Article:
Monday, July 27, 2009

Algonquin Trip 2009

"I hope something terrible happens that changes our perspective on life forever."

That's the tongue in cheek text message I sent to Geoff, the organizer of the canoe trip, the day before we set off. It quickly became apparent that the universe failed to pick up on the sarcasm.


We set out in pouring rain and it hardly stopped for hours of canoeing to a camp site on Tom Thomson Lake in Algonquin Park (about here). The rain soaked through sleeping bags, it created a lake inside our tent, and worst of all, it fucked up a medical device that one of us sorta needs to not die. That sent two of our group desperately canoeing away for help before dark fell, while the other two of us stayed to guard the camp and await rescue.

There are some perspective-changing things that go through your mind while lying awake on a cold, wet ground, unsure if your friends are okay and how you'll get out of the middle of nowhere. Stuff like "I'll never take for granted how comforting it is just to have telephones around"; "how could I have ever complained about stuff like doing laundry, when I should be happy just to have dry clothes"; "I should just tell people how much I care about them, because life is short." You know, the usual stuff everyone knows but often doesn't really feel.


All of us got home safe, a bit earlier than expected but the short time we spent there was an exciting adventure that I'll never forget. And the thing is, now that I'm back home, maybe I appreciate a bit more being able to shit without a horse-fly taking a chunk of flesh out of my ass, but that stinky damp camp laundry is still sitting there unclean. Which perhaps highlights a defining human trait: adaptability. We can think and do what we need to in order to survive even the most dire circumstances with our physical and mental health intact. But once we're back in cushy modern life, we go back to taking it for granted and striving for more abstract - and often shallow - goals than mere survival.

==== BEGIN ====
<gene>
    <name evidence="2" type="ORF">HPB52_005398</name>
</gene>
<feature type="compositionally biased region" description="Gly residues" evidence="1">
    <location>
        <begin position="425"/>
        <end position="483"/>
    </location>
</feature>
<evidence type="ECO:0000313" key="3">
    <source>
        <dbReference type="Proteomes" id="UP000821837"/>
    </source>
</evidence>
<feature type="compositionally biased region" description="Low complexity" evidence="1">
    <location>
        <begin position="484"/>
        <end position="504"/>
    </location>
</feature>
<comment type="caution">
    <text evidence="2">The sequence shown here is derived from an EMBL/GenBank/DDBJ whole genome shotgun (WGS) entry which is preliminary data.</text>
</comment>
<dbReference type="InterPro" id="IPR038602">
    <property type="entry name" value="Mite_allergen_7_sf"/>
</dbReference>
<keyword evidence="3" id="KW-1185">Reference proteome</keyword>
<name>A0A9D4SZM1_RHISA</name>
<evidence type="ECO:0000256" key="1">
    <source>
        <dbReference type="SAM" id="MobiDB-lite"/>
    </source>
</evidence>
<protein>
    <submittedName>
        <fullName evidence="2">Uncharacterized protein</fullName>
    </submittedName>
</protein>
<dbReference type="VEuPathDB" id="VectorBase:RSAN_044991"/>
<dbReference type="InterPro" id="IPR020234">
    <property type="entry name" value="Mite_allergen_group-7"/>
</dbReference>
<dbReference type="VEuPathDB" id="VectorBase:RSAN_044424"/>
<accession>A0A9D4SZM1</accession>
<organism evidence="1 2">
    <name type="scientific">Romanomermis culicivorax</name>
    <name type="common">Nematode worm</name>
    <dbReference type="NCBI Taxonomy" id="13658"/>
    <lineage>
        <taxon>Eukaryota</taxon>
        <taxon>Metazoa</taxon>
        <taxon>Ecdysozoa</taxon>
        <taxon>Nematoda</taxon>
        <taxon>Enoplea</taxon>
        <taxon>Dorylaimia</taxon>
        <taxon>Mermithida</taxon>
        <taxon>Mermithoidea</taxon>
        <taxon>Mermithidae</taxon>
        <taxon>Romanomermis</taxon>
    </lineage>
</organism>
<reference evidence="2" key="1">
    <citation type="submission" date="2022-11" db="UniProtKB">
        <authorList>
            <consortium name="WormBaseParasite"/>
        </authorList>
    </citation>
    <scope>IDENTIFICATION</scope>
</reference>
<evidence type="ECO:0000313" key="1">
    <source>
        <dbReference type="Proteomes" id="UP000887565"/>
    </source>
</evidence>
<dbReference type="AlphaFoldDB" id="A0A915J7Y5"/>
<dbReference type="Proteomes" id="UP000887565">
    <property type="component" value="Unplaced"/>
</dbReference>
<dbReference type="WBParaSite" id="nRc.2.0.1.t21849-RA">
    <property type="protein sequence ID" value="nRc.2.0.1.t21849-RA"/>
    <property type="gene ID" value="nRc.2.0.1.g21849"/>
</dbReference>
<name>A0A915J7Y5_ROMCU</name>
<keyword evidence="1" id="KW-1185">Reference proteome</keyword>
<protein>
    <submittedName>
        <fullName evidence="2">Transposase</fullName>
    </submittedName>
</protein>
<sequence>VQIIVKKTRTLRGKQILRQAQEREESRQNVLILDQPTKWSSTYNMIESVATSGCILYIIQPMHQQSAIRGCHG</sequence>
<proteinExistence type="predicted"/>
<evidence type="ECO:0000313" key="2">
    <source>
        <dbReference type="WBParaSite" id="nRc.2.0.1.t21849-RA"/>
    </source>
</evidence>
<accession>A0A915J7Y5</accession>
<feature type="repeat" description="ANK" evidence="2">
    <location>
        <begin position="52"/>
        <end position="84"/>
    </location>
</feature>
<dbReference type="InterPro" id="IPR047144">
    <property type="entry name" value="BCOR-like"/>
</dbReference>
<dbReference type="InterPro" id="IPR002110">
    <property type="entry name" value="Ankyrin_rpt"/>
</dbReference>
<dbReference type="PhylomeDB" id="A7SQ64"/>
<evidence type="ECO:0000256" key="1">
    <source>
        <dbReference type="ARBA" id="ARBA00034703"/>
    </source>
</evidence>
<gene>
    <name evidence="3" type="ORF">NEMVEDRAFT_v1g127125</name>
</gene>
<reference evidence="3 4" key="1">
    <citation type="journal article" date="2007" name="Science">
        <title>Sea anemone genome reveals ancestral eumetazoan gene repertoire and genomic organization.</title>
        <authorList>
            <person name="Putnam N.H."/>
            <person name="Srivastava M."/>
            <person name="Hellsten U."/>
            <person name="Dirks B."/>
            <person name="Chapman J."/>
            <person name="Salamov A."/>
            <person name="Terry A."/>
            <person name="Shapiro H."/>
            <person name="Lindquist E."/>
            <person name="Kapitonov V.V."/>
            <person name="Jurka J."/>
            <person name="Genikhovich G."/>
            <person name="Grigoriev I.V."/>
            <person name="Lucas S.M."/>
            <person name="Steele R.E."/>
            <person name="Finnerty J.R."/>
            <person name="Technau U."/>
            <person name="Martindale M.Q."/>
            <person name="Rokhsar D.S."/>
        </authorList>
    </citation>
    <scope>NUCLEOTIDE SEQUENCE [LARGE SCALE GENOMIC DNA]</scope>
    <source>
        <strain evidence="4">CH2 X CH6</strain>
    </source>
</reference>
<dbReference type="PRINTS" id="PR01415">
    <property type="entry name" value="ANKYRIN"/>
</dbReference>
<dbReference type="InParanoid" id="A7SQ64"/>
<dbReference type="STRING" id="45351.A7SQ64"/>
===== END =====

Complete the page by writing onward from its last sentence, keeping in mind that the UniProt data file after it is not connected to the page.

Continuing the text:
Still, I like to think that I'll appreciate life in civilization just a little bit more than I used to, sweat the small stuff less (i.e., be a take-it-easy), and care about what matters more.



6 comments:

Canadian Cave of Coolness said...

I love those kind of 'glad the bear didn't find the pork chop in my pocket' kind of adventures. Was once canoeing near Great Slave Lake in the NWT and we hit some rapids tipping the canoe - I cared not about the gear, or the canoe, or my life. I only cared that I didnt' lose my bug hat. If funny what you think of as you are bouncing off the rocks.

SharkBoy said...

Glad you're back home and dry.
For a second there, I thought you would relish us with your own tale of Deliverance...

Phronk said...

Calvin: That's scary as hell. Like, how would you keep the bugs away from your face?

Sharkboy: Yeah luckily there was no squealing like a piggy.

EVILFLU said...

There are way too many scary movies that start exactly like that! Glad you are safe!

Phronk said...

We saw another group of canoers heading out as we were leaving; all youngish girls, really happy and excited to be going on an adventure in the wilderness. It was like a perfect recreation of the beginning of a dozen different horror movies.

katrocket said...

I also have a dozen stories about adventures in Algonquin Park, and only half of them have happy endings. I'm glad that your adventure turned out well.